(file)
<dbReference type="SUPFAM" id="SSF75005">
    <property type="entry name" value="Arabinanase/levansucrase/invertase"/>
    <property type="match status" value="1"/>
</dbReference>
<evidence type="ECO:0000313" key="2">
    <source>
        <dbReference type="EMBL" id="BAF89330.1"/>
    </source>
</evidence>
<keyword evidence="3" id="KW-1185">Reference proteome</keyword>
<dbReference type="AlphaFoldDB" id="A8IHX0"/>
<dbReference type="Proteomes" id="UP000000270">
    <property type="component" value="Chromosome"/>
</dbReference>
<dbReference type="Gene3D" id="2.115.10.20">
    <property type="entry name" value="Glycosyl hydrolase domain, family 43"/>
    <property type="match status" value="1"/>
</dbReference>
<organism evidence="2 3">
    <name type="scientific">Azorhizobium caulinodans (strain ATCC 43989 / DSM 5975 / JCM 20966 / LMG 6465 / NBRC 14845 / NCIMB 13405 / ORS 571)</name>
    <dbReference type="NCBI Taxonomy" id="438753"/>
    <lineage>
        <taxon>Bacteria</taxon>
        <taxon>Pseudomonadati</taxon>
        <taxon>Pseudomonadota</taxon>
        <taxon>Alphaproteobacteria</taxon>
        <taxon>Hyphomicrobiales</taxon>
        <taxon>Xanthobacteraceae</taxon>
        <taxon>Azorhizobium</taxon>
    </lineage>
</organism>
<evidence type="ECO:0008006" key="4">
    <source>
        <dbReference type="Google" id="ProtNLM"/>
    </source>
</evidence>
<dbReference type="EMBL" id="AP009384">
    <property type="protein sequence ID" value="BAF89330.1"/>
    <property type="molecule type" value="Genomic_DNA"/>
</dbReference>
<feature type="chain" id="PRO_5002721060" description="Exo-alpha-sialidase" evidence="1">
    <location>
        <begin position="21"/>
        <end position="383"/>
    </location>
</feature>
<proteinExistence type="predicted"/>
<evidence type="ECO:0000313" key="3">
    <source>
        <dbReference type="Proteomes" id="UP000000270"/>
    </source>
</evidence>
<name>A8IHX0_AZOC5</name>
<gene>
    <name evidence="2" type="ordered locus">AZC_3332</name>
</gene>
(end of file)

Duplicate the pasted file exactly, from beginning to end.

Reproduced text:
<dbReference type="SUPFAM" id="SSF75005">
    <property type="entry name" value="Arabinanase/levansucrase/invertase"/>
    <property type="match status" value="1"/>
</dbReference>
<evidence type="ECO:0000313" key="2">
    <source>
        <dbReference type="EMBL" id="BAF89330.1"/>
    </source>
</evidence>
<keyword evidence="3" id="KW-1185">Reference proteome</keyword>
<dbReference type="AlphaFoldDB" id="A8IHX0"/>
<dbReference type="Proteomes" id="UP000000270">
    <property type="component" value="Chromosome"/>
</dbReference>
<dbReference type="Gene3D" id="2.115.10.20">
    <property type="entry name" value="Glycosyl hydrolase domain, family 43"/>
    <property type="match status" value="1"/>
</dbReference>
<organism evidence="2 3">
    <name type="scientific">Azorhizobium caulinodans (strain ATCC 43989 / DSM 5975 / JCM 20966 / LMG 6465 / NBRC 14845 / NCIMB 13405 / ORS 571)</name>
    <dbReference type="NCBI Taxonomy" id="438753"/>
    <lineage>
        <taxon>Bacteria</taxon>
        <taxon>Pseudomonadati</taxon>
        <taxon>Pseudomonadota</taxon>
        <taxon>Alphaproteobacteria</taxon>
        <taxon>Hyphomicrobiales</taxon>
        <taxon>Xanthobacteraceae</taxon>
        <taxon>Azorhizobium</taxon>
    </lineage>
</organism>
<evidence type="ECO:0008006" key="4">
    <source>
        <dbReference type="Google" id="ProtNLM"/>
    </source>
</evidence>
<dbReference type="EMBL" id="AP009384">
    <property type="protein sequence ID" value="BAF89330.1"/>
    <property type="molecule type" value="Genomic_DNA"/>
</dbReference>
<feature type="chain" id="PRO_5002721060" description="Exo-alpha-sialidase" evidence="1">
    <location>
        <begin position="21"/>
        <end position="383"/>
    </location>
</feature>
<proteinExistence type="predicted"/>
<evidence type="ECO:0000313" key="3">
    <source>
        <dbReference type="Proteomes" id="UP000000270"/>
    </source>
</evidence>
<name>A8IHX0_AZOC5</name>
<gene>
    <name evidence="2" type="ordered locus">AZC_3332</name>
</gene>